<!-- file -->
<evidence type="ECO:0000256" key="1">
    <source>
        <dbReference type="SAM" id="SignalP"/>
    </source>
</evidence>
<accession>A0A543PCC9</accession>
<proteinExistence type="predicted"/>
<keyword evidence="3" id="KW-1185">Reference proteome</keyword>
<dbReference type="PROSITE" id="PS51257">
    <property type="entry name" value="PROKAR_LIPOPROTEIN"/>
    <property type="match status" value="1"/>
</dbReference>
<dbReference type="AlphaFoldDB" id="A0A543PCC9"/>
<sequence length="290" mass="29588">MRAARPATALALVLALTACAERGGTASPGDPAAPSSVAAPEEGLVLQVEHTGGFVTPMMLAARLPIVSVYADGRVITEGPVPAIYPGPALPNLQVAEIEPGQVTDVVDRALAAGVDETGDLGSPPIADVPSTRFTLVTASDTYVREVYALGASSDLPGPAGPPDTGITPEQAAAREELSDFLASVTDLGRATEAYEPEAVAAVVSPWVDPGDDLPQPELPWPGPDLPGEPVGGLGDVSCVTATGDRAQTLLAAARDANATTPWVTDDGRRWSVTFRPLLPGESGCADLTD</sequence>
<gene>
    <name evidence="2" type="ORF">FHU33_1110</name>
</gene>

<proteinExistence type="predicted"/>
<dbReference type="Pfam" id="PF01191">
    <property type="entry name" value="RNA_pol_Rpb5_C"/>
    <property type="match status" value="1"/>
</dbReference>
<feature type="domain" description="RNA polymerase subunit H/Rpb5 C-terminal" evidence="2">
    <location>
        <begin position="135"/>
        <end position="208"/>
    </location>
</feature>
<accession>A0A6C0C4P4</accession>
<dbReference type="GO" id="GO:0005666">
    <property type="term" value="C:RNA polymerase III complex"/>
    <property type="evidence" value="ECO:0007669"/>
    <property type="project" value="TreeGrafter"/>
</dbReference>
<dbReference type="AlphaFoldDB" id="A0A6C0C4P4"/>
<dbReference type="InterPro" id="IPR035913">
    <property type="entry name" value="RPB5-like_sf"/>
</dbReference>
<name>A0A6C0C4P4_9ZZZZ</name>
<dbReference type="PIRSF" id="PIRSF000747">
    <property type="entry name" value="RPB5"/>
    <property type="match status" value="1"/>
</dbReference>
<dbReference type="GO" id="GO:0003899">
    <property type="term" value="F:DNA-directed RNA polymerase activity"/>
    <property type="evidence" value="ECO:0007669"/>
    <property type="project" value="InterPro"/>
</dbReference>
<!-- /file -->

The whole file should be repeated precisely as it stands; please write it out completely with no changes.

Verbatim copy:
<evidence type="ECO:0000256" key="1">
    <source>
        <dbReference type="SAM" id="SignalP"/>
    </source>
</evidence>
<accession>A0A543PCC9</accession>
<proteinExistence type="predicted"/>
<keyword evidence="3" id="KW-1185">Reference proteome</keyword>
<dbReference type="PROSITE" id="PS51257">
    <property type="entry name" value="PROKAR_LIPOPROTEIN"/>
    <property type="match status" value="1"/>
</dbReference>
<dbReference type="AlphaFoldDB" id="A0A543PCC9"/>
<sequence length="290" mass="29588">MRAARPATALALVLALTACAERGGTASPGDPAAPSSVAAPEEGLVLQVEHTGGFVTPMMLAARLPIVSVYADGRVITEGPVPAIYPGPALPNLQVAEIEPGQVTDVVDRALAAGVDETGDLGSPPIADVPSTRFTLVTASDTYVREVYALGASSDLPGPAGPPDTGITPEQAAAREELSDFLASVTDLGRATEAYEPEAVAAVVSPWVDPGDDLPQPELPWPGPDLPGEPVGGLGDVSCVTATGDRAQTLLAAARDANATTPWVTDDGRRWSVTFRPLLPGESGCADLTD</sequence>
<gene>
    <name evidence="2" type="ORF">FHU33_1110</name>
</gene>

<proteinExistence type="predicted"/>
<dbReference type="Pfam" id="PF01191">
    <property type="entry name" value="RNA_pol_Rpb5_C"/>
    <property type="match status" value="1"/>
</dbReference>
<feature type="domain" description="RNA polymerase subunit H/Rpb5 C-terminal" evidence="2">
    <location>
        <begin position="135"/>
        <end position="208"/>
    </location>
</feature>
<accession>A0A6C0C4P4</accession>
<dbReference type="GO" id="GO:0005666">
    <property type="term" value="C:RNA polymerase III complex"/>
    <property type="evidence" value="ECO:0007669"/>
    <property type="project" value="TreeGrafter"/>
</dbReference>
<dbReference type="AlphaFoldDB" id="A0A6C0C4P4"/>
<dbReference type="InterPro" id="IPR035913">
    <property type="entry name" value="RPB5-like_sf"/>
</dbReference>
<name>A0A6C0C4P4_9ZZZZ</name>
<dbReference type="PIRSF" id="PIRSF000747">
    <property type="entry name" value="RPB5"/>
    <property type="match status" value="1"/>
</dbReference>
<dbReference type="GO" id="GO:0003899">
    <property type="term" value="F:DNA-directed RNA polymerase activity"/>
    <property type="evidence" value="ECO:0007669"/>
    <property type="project" value="InterPro"/>
</dbReference>